Anonymous comes to Montclair

So, a couple of years ago we moved to Montclair, NJ, in part because of the excellent public school system. There was some excitement here last Friday, when some “assessments” were posted on the web in advance of their being administered to students.

There is some confusion (at least on my part), and some conflicting reports about what, exactly these tests are for. They are some combination of:

  1. Evaluation of pedagogical methods
  2. Evaluation of teachers
  3. Evaluation of students

In any event, these tests were supposed to be given starting this week, but 14 of the “more than 60” tests were posted online, which, of course, severely compromises the integrity of the tests. The tests were quickly taken down (although nothing ever really disappears from the internet), and the next couple of days were filled with pretty much what you would expect: outrage and conspiracy theories from parents; defensiveness and corporate double-speak from the superintendent’s office.

Then, today, an Anonymous video went up claiming responsibility for the hack . Suddenly, things get interesting. Go here to watch the video. Go here to read the commentary from Baristanet (the local online paper) — entertaining in part because of the apparent lack of familiarity with Anonymous.

Of course, the usual caveats apply. Due to its open, self-organized nature (anyone can generate an Anonymous-style video), it is difficult to know if Anonymous was actually responsible (as opposed to taking credit after the fact), or what it even means for “Anonymous” to be responsible. However, it takes something that looked a lot like run-of-the-mill bureaucratic incompetence and reframes it as a guerrilla struggle against the corporate takeover of public education.

So, what’s the story then?

Well, now that there’s an Anonymous video involved, I’m going to find out.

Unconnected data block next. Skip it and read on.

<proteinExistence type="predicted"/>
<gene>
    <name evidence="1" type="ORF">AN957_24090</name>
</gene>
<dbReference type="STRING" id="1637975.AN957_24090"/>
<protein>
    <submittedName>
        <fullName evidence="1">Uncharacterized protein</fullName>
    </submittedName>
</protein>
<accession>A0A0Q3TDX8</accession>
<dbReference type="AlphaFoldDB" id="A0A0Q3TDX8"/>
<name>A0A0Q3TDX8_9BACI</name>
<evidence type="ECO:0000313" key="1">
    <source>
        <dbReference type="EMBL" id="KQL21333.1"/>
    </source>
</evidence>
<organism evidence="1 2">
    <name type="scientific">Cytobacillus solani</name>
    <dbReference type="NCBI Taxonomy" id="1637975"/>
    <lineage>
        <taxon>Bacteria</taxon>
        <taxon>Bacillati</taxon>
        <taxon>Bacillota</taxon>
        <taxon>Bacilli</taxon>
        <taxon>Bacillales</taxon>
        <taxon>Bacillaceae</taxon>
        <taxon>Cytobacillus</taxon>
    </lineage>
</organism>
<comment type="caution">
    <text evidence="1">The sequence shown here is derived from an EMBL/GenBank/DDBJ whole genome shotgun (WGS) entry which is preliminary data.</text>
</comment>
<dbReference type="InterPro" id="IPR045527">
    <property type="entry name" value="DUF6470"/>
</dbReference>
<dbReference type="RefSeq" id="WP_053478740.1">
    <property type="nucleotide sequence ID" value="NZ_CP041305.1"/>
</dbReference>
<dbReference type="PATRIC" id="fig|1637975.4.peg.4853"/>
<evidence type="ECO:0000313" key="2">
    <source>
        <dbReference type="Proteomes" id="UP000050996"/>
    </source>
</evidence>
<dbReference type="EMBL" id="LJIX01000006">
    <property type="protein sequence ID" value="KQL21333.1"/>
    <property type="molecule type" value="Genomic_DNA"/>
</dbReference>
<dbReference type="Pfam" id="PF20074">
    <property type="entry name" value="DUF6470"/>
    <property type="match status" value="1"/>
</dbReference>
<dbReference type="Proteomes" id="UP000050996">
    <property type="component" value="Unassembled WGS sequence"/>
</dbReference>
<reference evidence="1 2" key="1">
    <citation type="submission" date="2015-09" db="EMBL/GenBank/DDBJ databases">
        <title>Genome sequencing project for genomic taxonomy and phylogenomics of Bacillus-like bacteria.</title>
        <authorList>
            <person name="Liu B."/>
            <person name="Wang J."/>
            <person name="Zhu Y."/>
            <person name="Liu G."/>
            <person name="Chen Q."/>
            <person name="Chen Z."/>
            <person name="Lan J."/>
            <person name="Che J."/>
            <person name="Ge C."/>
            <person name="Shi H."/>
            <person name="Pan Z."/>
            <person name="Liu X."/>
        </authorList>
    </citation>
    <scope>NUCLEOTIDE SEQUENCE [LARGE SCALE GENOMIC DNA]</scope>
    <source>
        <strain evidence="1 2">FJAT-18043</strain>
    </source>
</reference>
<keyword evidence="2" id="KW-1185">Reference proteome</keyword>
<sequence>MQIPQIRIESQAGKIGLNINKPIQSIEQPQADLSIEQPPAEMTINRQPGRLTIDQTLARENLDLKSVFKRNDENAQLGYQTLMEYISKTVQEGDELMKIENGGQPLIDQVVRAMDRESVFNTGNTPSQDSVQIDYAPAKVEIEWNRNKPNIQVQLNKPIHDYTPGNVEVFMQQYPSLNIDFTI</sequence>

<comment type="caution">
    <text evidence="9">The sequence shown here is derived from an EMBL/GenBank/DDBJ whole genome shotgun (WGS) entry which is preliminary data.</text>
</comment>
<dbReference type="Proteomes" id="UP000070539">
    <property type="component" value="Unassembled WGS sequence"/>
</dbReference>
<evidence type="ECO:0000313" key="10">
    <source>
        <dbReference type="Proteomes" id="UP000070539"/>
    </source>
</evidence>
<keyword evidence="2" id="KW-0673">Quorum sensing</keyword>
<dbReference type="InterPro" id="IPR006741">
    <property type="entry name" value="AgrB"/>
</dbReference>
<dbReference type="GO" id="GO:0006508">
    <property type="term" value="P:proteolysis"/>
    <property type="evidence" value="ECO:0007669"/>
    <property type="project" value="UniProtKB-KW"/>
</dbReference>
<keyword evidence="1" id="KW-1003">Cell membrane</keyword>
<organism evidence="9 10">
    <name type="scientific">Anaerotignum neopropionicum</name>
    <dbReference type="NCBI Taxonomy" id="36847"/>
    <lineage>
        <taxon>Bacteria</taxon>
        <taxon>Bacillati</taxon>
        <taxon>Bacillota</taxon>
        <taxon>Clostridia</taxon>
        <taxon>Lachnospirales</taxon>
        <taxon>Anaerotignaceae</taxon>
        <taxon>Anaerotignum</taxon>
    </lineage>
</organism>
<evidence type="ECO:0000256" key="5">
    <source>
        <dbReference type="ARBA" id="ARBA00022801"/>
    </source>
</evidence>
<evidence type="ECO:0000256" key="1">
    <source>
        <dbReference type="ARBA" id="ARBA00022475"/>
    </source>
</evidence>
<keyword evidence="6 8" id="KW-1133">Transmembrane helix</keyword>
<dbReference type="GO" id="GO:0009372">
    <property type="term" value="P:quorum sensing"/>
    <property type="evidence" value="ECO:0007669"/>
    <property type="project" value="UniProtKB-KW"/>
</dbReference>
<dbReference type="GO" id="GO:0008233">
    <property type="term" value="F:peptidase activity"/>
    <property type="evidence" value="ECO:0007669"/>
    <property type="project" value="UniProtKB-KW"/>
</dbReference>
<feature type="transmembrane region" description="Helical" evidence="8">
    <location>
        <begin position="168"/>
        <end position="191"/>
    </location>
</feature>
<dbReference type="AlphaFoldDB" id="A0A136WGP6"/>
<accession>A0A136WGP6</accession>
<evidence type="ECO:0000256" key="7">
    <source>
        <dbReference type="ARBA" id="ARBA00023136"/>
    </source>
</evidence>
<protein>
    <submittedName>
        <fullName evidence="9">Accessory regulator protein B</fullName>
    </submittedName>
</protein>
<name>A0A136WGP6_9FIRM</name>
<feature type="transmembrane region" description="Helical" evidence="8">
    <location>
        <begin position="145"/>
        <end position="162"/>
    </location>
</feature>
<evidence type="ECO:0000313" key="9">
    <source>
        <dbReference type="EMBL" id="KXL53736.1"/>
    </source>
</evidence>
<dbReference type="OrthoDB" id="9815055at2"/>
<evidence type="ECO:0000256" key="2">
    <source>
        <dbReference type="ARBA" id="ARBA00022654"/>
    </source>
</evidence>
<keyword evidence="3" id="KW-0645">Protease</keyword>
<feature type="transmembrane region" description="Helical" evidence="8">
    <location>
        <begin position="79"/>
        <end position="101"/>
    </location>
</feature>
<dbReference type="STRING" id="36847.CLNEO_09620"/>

This Spam REALLY Doesn’t work right now

So, like you, I get a lot of spam e-mail, much of it some variant of the Nigerian 419 scam.

Here’s the one I got today:

Dear Sir
I want to invest in your country. Anyway, my name is. John Mark from Liberia presently staying in Ghana.Already, I have gone through your profile, and I considered you to be credible and competent enough to handle a big project of this nature,which is the reason why I decided to contact you.
Personally, I would like to go into business partnership with you, so that you can assist me to invest and manage my fund there in your country.
The only thing I am considering is the tax, I don’t know how much tax the Government of your country will take from the funds that I want to invest in your company and I don’t
know if there will be any other requirements from us. I intend to invest jointly with you.
The purpose of this mail is to open up communication with you to enable us know each other as regards to our plan to invest our money properly with you.
God bless you as we will be looking forward to hear from you urgently.
Yours faithfully,

John Mark

Here’s the thing. If you’re trying to scam an American right now, when the government is shut down as a result of a crazy-ass blood feud over Obamacare, and when we are just a couple of days away from defaulting on our Federal debt, when the fiscal practices that led to the 2008 crash have, if anything, intensified over the course of the recovery (which was only a recovery at all for the very richest Americans), you can’t lead with “I want to invest in your country.”

That opening pegs you as a scammer, or, worse, a moron.

Steve Lonegan on Syrian “Others”

So, as some of you may know, we’ve got a special election happening tomorrow here in New Jersey, pitting Democrat Cory Booker, the current Mayor of Newark, against Republican Steve Lonegan, the former Mayor of Bogota. The race got a lot of headlines in the past few days after Rick Shafan, a (since fired) senior staffer with the Lonegan campaign, said that Booker’s communications with a Portland stripper sounded like “what a gay guy would say.” He went on to explain in stomach-churning detail what he (as a representative of straight guys everywhere) would have said to the same stripper. If you haven’t read about it, check it out.